Editor’s note: Elitsa Bakalova is a Senior Analyst with Technology Business Research. This is the second of a two-part look at the emerging hot trends in information technology services.
HAMPTON, N.H. – Quantum technologies remain in the nascent stage, with vendors increasing R&D practices to develop technologies such as computing.
IBM (which is working with N.C. State with a quantum computing lab in Raleigh) has the technology expertise to accelerate commercial use of quantum computing as its investments date back to 2016. However, competitors such as Atos and Accenture are picking up speed. A key inhibitor to quantum computing adoption will be the impracticality of having the hardware on premises due to the very specific environmental conditions needed to function properly, creating opportunities for vendors to help customers take advantage of quantum computing without negatively impacting hardware sales.
EXAMPLES OF VENDORS’ RECENT ACTIVITIES
IBM released an integrated quantum computing system for scientific and commercial use. IBM Q System One tackles complex problems that are challenging for classical systems to handle while enabling quantum computers to operate beyond research labs.
In 2019 IBM is opening its first IBM Q Quantum Computation Center for commercial clients in Poughkeepsie, N.Y., expanding the IBM Q Network commercial quantum computing program, which already includes systems at the Thomas J. Watson Research Center in Yorktown, N.Y. The center will enable IBM to work with a community of enterprises, startups, academic institutions and research labs to advance quantum computing and explore practical applications for business and science.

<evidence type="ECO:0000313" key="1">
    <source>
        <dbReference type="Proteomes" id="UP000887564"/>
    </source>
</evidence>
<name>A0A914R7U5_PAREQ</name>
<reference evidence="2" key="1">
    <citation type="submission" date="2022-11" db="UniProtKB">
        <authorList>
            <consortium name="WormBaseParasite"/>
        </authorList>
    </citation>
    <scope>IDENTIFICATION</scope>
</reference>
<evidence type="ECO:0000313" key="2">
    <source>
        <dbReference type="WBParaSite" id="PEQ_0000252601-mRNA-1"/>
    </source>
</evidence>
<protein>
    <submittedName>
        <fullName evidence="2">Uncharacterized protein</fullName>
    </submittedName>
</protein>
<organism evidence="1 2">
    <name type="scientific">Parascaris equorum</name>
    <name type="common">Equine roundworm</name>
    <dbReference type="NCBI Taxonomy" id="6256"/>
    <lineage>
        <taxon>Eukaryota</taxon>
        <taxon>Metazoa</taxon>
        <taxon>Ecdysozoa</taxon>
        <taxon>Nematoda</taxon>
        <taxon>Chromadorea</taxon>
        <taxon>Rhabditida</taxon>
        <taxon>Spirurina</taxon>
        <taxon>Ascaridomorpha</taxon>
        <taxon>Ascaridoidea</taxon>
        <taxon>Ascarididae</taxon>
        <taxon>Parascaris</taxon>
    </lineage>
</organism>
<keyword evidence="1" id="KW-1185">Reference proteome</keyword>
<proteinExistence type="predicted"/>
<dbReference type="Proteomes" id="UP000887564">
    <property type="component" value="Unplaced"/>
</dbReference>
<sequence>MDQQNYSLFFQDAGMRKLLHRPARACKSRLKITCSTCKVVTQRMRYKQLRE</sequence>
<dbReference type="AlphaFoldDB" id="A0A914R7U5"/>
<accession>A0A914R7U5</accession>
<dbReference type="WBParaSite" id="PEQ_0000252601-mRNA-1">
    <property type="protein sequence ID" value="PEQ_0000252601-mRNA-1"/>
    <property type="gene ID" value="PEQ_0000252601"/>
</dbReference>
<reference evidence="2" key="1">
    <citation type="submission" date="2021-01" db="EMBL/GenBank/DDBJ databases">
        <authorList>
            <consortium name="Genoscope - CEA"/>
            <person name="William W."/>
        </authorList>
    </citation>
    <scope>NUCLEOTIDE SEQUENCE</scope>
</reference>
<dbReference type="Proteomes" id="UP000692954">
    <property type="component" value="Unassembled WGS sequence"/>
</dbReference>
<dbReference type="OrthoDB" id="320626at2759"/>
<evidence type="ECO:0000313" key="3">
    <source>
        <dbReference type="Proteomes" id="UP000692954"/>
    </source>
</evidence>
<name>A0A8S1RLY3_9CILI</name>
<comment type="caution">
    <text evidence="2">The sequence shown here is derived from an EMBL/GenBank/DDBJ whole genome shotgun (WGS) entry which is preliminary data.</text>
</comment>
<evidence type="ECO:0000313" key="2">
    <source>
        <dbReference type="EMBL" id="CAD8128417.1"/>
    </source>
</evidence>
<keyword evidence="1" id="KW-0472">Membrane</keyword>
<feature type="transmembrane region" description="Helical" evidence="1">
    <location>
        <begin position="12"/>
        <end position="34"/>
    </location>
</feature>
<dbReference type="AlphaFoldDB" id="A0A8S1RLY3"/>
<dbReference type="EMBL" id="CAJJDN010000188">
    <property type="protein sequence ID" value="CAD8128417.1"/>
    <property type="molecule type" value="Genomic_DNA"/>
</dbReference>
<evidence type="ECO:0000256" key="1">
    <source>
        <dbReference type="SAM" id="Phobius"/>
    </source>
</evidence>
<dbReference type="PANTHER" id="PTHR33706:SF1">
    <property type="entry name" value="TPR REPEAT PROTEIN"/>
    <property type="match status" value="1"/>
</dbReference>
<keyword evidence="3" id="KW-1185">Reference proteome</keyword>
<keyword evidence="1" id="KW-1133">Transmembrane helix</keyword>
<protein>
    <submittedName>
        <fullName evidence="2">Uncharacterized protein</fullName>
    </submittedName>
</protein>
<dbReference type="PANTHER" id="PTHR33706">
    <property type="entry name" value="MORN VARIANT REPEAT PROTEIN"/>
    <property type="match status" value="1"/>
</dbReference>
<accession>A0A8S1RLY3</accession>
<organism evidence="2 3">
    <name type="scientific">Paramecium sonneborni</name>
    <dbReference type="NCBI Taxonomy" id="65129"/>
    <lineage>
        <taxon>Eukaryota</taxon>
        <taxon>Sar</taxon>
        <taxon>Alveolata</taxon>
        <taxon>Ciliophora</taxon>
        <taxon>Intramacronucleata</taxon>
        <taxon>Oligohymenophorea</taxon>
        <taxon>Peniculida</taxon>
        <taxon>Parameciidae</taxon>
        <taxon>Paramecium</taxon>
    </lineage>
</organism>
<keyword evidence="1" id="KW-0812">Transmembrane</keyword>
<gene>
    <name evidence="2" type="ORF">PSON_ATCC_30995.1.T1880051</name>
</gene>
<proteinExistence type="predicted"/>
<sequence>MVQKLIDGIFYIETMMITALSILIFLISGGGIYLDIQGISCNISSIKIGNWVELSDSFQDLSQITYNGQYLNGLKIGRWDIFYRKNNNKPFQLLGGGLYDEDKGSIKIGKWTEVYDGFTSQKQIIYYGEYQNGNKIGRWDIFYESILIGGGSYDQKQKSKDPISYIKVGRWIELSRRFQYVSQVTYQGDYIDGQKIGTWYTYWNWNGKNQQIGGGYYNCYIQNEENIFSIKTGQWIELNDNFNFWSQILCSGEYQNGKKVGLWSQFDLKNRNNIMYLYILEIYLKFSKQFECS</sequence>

Accenture Labs, three of which contain dedicated quantum computing R&D practices, engage in projects that have customer sponsors to solve real-world business or economic problems. Accenture maintains nine quantum computing offerings and has identified 150 use cases across its Operating Groups, the most prominent being pharmaceutical vendor Biogen.
Atos also continues to enhance its quantum computing capabilities.
As TBR wrote in its May 2019 Digital Transformation Insights Report: Emerging Technology, which focused on quantum, “Atos took its strengths in design computing for appliances and programming and emulation environments and announced several quantum research initiatives, including the opening of a global R&D lab in Yvelines, France, and Atos QLM (Quantum Learning Machine) implementations in Europe and the U.S. to enable clients to experiment with disruptive technologies, tackle the explosion of data and accelerate the number of practical use cases across industries.
Additionally, about a year ago, Atos developed a consulting practice around quantum computing to educate and advise clients on whether it is possible to use quantum to accelerate business applications. During Atos Technology Days 2019, Atos announced myQLM, a light version of a QLM, which is an on-premises environment designed for quantum software developers. Users can download myQLM on their desktops and use a set of algorithms to train at home or at a university and simulate the actual QLM.
A Phyton-based language, QLM allows students and researchers to develop and share code within the community, creating additional entry points for Atos’ broader services portfolio. With customers ranging from universities and research centers to high-performing computer ecosystems and commercial clients, Atos … is building one use case at a time. For France-based oil and gas company Total, Atos is using a QLM simulator to accelerate the analysis of seismic activities, helping Total stay ahead of competitors. Atos is also working with Bayer and RWTH Aachen University in Germany to evaluate the use of quantum computing to research and analyze human disease patterns.”
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